For Democrats and supporters of Joe Biden’s presidential campaign, the hope is that the version of the former vice-president who faced then congressman Paul Ryan back in 2012 shows up to debate Donald Trump on Tuesday in Ohio.
The Biden who showed up for the Ryan debate helped turn around Barack Obama’s re-election campaign. Ask just about any Obama campaign alumna or Democratic strategist and they will concede that Obama’s performance against Mitt Romney in the first debate was lacking.
“I would describe what he did in 2012 as a circuit breaker,” said Tad Devine, who ran the Vermont senator Bernie Sanders’ 2016 presidential campaign.
It was a low point in the campaign, former Obama campaign staffers recalled in interviews with the Guardian, and it was unclear whether Biden’s performance in the vice-presidential debate would help lift the suddenly faltering campaign – or let it sink further.
“Obama’s performance was just miserable,” Devine said. “Biden went in there against Ryan and, boy, he was appropriately aggressive. On point. Really drove the thing and I think staunched the bleeding.”
Staffers for the re-election campaign often contrast the first debate with the vice-presidential debate.
“Obama had flubbed the first debate and there was a lot of pressure on [Biden] to deliver and he nailed it and I know he sort of cold-cocked them,” one top re-election campaign adviser recalled.
Now, the stakes for Biden’s performance are far higher, as he tops the Democratic ticket and faces off against a norm-shattering figure in a momentous election the whole world is watching.
Trump’s preparation for his debates against Hillary Clinton in 2016 was notoriously scattergun, involving burger lunches and Rudy Giuliani, but he went out and competed through sheer force of character, rather than any visible policy chops.
Speaking to Fox & Friends in an interview broadcast on Sunday, the president said he had been preparing for Biden debate every day.
“When you’re president, you sort of see everything that they’re going to be asking,” he said. “And they may disagree with you, but we’ve done a great job. We created the greatest economy in history. And now it’s coming back. We closed it. We saved millions and millions of lives by doing what I did. And now we’re bringing it back.”
Bill Daley, a former chief of staff to Obama who also advised Biden on one of his earlier White House bids, told the Guardian the first debate “is almost the whole ball game because we have a polarized country, everyone knows who they’re going to vote for except for a small group of people and they’ll watch the first debate and make a judgment”.
The Biden who took the stage alongside Ryan surprised some. He was energetic and policy literate. And he didn’t produce the verbal missteps that for years he was famed for. As Ryan ticked off statistics or delivered carefully crafted attack lines, Biden switched between stern seriousness and exasperated eyerolls. Seven minutes in, Biden used one of his trademark phrases – “Malarkey!” – to parry a remark by Ryan.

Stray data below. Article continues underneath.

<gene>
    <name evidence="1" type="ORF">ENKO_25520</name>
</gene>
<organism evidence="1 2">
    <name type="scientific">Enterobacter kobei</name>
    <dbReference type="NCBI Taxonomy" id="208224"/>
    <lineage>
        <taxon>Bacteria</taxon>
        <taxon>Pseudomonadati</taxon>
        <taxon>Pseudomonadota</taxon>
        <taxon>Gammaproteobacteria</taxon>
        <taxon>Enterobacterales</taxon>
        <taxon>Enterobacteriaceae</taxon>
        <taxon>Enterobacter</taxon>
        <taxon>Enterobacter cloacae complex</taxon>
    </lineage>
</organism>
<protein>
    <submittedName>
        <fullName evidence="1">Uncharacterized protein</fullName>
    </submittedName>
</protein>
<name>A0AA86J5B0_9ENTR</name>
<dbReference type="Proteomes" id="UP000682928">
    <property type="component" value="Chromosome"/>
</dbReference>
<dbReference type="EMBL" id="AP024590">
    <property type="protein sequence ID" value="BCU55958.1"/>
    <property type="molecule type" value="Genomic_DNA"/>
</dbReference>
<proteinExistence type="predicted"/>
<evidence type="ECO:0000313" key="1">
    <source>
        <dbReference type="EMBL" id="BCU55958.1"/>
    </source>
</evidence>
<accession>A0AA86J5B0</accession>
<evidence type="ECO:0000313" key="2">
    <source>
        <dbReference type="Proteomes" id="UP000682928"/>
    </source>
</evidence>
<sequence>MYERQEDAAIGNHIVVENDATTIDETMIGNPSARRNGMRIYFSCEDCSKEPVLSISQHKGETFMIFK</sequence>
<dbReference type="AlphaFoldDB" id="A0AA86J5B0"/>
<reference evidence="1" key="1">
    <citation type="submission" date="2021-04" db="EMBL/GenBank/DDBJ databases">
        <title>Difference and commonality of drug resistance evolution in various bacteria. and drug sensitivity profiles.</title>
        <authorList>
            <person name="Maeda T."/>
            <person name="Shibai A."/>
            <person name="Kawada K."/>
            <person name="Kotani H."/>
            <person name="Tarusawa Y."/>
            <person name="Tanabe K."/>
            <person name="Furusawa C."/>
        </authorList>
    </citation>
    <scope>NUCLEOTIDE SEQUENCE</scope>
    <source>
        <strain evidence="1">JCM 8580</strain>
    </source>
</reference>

“Not a single thing he said is accurate,” Biden said with a determined smile, then went on to detail how Ryan, as chairman of the House ways and means committee, had a hand in cutting off funding for a US embassy in Benghazi.
Where aides on the Obama campaign knew the president was not delivering in the first debate, Biden staff at Centre College in Kentucky flooded the spin room, where reporters interview candidates and surrogates after a debate, to capitalize on their man’s performance.
“The first hour, hour and a quarter had been so good it didn’t even matter what had happened next,” one former Obama campaign staffer recalled. “We wanted to convey that.”
At Obama campaign reelection headquarters there was a strong sense of relief and optimism, according to multiple former staffers.
Eight years later, one of Donald Trump’s favorite attacks is to knock his 77-year-old opponent on his age or vivacity – though Trump himself is 74. Biden also benefits from being the underdog.
“He benefits from low expectations going into these debates,” said David Wilhelm, Biden’s Iowa campaign manager in his 1988 presidential bid. “Expectations can shift of course even from debate to debate. He’ll benefit from that.”
Biden keeps top advisers close. Ron Klain, the former vice-president’s chief of staff who helped prep him in 2012, has been involved this time round. Sheila Nix, another longtime aide who was involved in 2012, is now a top staffer for California senator Kamala Harris, Biden’s running mate. Mike Donilon, another longtime Biden adviser, and Biden campaign deputy campaign manager Kate Bedingfield are also involved in debate preparations.
Veterans of working with Biden and other campaigns argue that he usually does better in head-to-head debates than multi-candidate affairs. He also likes to get into policy without getting too wonky, recalled a top Obama re-election adviser. In preparation, Biden “just wants the back-up to make the points that he wants to make”.
“He was terrific in the 2012 vice-presidential debate and I think that would be a better model for this than where he had 10 people or eight people on stage,” said Bob Shrum, a veteran strategist who has advised Biden.
Biden and his team have been readying for the debate for weeks, but only in the past few days has the focus increased, according to a Democrat with ties to the campaign. Biden himself acknowledged that recently.